There's lots of bits and pieces of 7970 information floating about on the Internet. Kerry Garrison's excellent Cisco 7970 tutorial was brief, but formed the kernel of the working configuration I now have. Configuration file hacking on the 7970 isn't all it's cracked up to be. I've found several interesting tidbits supporting this, such as the fact that the phone will not error noticeably during boot when it fails to parse a configuration file pulled from the TFTP server, it will just use the last config file it had. This gets interesting, since it fails to correctly parse an XML configuration file where the <phoneLabel> tag contains a value with a space character in it. Apparently, you can only name your phone Cher, Prince, or Twiggy. When this occurs, the phone does pull the file from the TFTP server, so packet sniffing will still show the file transfer, but there's no quick way of knowing if the phone is running from a cached or current config. Also, apparently some phones and/or firmware revs will request files with different capitalization from the TFTP server at boot. XMLDefault.cnf.xml, XmlDefault.cnf.xml and xmlDefault.CNF.XML may appear similar to the casual observer, but they're very different files.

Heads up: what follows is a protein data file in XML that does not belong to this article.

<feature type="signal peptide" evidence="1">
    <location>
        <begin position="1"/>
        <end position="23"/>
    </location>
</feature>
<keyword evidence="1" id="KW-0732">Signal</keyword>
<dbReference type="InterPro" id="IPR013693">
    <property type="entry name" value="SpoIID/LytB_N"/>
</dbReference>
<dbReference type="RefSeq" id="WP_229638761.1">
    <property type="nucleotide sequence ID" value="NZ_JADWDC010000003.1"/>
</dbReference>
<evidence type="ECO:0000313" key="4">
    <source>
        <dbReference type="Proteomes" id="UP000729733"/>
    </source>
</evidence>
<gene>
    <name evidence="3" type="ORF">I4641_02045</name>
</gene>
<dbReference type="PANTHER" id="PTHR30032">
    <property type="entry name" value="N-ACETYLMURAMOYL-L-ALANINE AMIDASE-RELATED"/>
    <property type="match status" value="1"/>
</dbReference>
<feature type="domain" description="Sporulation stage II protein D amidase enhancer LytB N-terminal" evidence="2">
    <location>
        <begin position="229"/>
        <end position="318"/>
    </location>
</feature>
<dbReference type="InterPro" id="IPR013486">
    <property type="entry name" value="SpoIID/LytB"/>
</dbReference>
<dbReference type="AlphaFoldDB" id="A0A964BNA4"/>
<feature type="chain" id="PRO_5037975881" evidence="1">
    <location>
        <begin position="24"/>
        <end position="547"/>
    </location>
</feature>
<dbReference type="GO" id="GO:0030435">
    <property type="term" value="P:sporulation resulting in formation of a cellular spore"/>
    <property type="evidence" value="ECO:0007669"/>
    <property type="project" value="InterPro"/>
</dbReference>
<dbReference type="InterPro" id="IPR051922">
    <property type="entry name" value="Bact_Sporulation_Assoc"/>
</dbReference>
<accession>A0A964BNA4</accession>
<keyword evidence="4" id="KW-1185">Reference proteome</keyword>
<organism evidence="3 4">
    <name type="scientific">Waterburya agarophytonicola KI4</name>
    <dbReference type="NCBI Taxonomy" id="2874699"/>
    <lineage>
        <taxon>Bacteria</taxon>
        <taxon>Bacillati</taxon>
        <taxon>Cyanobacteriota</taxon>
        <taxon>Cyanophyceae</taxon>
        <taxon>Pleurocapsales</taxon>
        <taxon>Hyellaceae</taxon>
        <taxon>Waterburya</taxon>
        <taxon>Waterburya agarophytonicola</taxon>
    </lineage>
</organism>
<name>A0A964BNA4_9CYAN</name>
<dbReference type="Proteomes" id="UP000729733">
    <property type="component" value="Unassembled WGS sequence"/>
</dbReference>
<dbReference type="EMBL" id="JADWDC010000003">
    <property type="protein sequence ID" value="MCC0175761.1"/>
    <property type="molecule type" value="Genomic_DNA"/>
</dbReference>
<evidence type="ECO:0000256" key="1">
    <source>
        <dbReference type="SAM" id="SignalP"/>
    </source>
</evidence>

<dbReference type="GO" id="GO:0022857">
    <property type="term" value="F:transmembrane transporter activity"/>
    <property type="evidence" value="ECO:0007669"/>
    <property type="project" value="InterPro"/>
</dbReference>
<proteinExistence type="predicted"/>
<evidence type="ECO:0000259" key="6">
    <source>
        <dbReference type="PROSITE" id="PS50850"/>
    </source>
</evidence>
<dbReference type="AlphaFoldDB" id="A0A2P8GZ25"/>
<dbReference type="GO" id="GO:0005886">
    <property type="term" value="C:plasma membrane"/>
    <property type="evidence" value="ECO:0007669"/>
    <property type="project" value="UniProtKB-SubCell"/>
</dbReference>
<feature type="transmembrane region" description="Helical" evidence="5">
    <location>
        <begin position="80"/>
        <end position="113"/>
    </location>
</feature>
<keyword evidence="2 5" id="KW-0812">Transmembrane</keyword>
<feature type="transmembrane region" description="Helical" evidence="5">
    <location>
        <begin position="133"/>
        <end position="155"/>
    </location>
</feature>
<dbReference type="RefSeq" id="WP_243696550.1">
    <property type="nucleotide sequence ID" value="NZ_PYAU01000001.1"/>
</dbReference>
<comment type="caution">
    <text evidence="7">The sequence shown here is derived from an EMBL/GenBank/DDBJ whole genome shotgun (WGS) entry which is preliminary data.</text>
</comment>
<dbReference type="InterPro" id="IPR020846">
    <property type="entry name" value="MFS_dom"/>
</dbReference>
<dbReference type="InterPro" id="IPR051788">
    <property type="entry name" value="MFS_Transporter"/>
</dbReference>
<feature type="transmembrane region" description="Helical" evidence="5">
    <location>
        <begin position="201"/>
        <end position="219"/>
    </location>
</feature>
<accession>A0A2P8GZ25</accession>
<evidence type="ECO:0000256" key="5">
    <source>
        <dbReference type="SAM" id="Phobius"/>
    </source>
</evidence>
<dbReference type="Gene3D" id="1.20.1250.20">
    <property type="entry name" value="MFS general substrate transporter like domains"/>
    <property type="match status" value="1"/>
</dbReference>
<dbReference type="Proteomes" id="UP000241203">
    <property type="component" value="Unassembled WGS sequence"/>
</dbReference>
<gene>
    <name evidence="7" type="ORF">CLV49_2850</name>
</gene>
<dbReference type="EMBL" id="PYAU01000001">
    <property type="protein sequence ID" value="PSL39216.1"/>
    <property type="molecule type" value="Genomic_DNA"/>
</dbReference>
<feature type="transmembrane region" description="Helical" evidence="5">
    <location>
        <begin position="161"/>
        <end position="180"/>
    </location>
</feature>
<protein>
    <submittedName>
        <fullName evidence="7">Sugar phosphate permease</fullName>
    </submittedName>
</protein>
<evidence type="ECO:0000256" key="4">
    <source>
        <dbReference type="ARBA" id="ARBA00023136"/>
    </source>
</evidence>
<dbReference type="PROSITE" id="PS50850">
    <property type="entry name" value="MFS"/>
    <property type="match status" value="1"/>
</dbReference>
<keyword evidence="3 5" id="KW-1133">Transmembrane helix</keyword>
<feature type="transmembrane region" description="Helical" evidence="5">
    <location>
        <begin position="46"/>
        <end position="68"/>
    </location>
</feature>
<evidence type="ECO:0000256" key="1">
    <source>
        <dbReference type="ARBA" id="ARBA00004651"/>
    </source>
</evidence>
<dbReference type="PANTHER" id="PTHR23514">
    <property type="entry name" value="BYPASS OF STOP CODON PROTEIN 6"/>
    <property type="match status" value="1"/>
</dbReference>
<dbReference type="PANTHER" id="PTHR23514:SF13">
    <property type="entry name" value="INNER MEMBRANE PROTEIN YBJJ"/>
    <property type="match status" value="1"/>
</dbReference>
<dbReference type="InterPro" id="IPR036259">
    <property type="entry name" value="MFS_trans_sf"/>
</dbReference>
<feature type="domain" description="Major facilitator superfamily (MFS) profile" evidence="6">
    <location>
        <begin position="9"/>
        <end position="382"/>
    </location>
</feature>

I really like the 7970, though. The voice quality is superb, and it just looks fantastic on a desk, but the SIP firmware needs some polish, including a functional message waiting light. Since Cisco isn't so interested in keeping up with the SIP firmware vs. their proprietary SCCP version, that might take awhile.
But back to my PBX build. I downloaded Trixbox 2.0 beta 1 at first, but had problems with the phone connecting to the assigned extension. Backing off to v1.2.3 with Asterisk v126.96.36.199 brought the phone up properly, but that was only after playing with different 7970 SIP firmware revs, settling on version 8.0.3. Trixbox is just dead easy. Download the CentOS-based ISO, install, log in. Beautiful.
Loading firmware on the 7970 is interesting, as the phone will always query a TFTP server at boot, and will load a new firmware image from the same server if the XML configuration file includes a version that the phone isn't running. It's a relatively odd way to do it, but it does work once you've figured out exactly what the phone wants to see in that file, and have determined that the Cisco firmware release .cop file is just a tar.gz. Toss everything in that file into your TFTP root, reference the version.loads file in the phone's XML configuration (without the .loads) and reboot the phone. It should update the firmware on the resulting boot.